Running Near Empty, Overland Storage May Be a Sign of The Times

I thought it was unusual when San Diego’s Overland Storage said Friday it had closed on a $9 million receivable financing agreement. All it means is that a finance company has agreed to lend Overland immediate cash for its customers’ IOUs—like one of those “payday loan” outfits.

So I arranged to talk with Vern LoForti, who was named as Overland’s CEO in 2007 after a two-year turnaround effort derailed. Amid the broader economic downturn, there’s little doubt that Overland Storage could be a harbinger of the painful effects the credit crisis is having on IT technology companies.

“It’s been difficult,” LoForti told me. “We’ve restructured once. We brought our expenses way down. But then we got caught in the buzz saw of this downturn.”

Overland’s available cash was down to $5.4 million at the end of September, and the company said at that time it needed about $10 million to fund its operations at current levels through next September.

Trying to raise money in what may be the nation’s worst-ever credit crisis proved exceptionally difficult, which LoForti says is what led Overland to finance its domestic accounts receivables.

“We think this is a short-term solution, rather than long-term, because it is very expensive,” LoForti says. “So, difficult times, and still a ways to go.”

But LoForti says Overland Storage is far from alone in seeking such unconventional sources of short-term credit. The finance companies he met before closing Overland’s deal told him they have been overwhelmed by requests from other companies.

I’ve known LoForti for a long time. We know a lot of the same people. He was named as Overland’s CFO in 1995, about the time I moved to the business desk at The San Diego Union-Tribune, and he played a key role in Overland’s IPO in 1997. We’ve had many discussions as the tech bubble popped and as much of the IT market bypassed the tape-based data backup and archiving machines that gave the company its start in 1981.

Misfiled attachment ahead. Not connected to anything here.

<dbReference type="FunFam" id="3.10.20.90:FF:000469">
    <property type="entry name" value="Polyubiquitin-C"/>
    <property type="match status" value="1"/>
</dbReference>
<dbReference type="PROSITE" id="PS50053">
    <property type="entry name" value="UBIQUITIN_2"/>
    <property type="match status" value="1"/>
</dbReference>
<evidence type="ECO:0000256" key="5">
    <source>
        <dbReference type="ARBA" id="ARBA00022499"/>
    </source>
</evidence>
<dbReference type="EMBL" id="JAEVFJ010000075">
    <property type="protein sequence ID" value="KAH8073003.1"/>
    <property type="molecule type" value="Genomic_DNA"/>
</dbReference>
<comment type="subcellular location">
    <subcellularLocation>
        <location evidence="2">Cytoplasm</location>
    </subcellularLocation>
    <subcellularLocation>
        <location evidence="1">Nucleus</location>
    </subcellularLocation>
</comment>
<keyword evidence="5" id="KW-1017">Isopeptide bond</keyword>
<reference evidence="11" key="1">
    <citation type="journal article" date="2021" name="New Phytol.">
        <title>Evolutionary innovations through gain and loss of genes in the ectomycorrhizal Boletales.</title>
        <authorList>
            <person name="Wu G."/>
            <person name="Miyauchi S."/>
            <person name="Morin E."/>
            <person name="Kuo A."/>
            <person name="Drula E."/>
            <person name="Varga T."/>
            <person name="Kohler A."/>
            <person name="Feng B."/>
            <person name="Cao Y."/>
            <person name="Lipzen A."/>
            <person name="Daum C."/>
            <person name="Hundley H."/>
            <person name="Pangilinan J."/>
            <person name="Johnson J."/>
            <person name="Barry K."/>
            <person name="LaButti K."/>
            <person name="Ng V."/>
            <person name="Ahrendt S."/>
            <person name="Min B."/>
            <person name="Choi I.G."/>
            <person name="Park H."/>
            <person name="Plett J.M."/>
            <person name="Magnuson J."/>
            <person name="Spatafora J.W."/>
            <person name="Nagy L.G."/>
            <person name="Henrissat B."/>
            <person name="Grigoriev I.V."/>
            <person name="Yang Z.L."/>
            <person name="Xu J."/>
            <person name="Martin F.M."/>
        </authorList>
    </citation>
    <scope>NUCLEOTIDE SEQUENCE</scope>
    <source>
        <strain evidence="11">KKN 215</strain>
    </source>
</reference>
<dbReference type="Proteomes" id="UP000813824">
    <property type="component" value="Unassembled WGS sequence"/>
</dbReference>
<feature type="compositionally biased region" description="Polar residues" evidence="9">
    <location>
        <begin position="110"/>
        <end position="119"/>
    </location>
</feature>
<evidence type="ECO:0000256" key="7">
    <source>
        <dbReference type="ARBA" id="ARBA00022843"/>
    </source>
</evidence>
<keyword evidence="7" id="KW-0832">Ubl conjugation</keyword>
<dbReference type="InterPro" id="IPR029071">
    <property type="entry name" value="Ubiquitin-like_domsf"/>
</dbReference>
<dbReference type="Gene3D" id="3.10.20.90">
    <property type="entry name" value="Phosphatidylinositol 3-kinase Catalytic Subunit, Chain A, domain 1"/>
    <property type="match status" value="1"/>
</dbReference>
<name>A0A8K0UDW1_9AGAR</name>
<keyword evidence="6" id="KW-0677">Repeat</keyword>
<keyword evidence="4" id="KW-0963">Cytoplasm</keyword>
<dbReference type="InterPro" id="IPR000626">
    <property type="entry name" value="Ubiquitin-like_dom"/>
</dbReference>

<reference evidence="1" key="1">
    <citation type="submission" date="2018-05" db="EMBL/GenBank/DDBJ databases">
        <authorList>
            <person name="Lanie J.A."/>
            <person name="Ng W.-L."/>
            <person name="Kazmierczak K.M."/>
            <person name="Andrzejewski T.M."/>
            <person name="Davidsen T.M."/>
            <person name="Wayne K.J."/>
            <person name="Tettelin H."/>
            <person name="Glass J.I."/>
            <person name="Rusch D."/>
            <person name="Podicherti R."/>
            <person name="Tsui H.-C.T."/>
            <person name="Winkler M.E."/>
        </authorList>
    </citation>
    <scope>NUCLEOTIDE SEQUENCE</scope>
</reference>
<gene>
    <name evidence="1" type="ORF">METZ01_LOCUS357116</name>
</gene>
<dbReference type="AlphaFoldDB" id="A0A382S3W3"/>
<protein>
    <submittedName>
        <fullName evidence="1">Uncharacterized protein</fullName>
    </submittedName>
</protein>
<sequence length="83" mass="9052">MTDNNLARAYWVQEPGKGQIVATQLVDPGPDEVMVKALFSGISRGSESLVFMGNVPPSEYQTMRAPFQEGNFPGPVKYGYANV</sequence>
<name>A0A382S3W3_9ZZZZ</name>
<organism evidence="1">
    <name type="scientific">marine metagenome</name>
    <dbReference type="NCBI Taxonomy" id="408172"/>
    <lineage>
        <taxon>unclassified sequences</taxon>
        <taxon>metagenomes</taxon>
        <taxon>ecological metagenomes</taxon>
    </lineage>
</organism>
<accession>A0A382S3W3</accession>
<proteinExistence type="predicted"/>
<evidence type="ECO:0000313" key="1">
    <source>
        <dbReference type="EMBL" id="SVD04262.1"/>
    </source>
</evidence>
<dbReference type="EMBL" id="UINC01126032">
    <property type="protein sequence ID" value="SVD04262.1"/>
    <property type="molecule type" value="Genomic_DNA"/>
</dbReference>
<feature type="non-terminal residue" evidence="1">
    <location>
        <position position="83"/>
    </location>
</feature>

Overland still manufacturers tape libraries and autoloaders, along with network-attached storage servers, and fibre channel storage devices. But the company set out in a new direction in October by forming a strategic alliance with Mobotix Vision Systems, which makes high-resolution camera networks that provide Internet-based video surveillance systems equipped with data archiving capabilities.

The new strategy is intriguing, but Overland still needs cash and it must overcome a variety of problems.

The company’s last financial statement, for the three months that ended Sept. 30, lays out three years’ of recurring losses, negative cash flows and other woes that “raise substantial doubt about our ability to continue as a going concern.”

The company, which has about 350 employees worldwide, also says it has to get the price of its common stock to $1 a share (or higher) for 10 consecutive business days before March 30 to maintain its listing on NASDAQ. I’ll bet a lot of those notices have been going around.

Overland’s share price was unchanged yesterday at 34 cents a share. It traded as high as $1.91 earlier this year.

The company still has other options. Management put forward a proposal for a reverse stock split for shareholders to consider at the company’s annual meeting set for Tuesday at Overland’s corporate headquarters. That could increase its share price. The company could put itself up for sale. With a market value of less than $5 million, Overland’s board also could take the company private.

Asked about that, LoForti says, “I would say the board is considering various solutions.”

Bruce V. Bigelow was the editor of Xconomy San Diego from 2008 to 2018. Read more about his life and work here. Follow @bvbigelow

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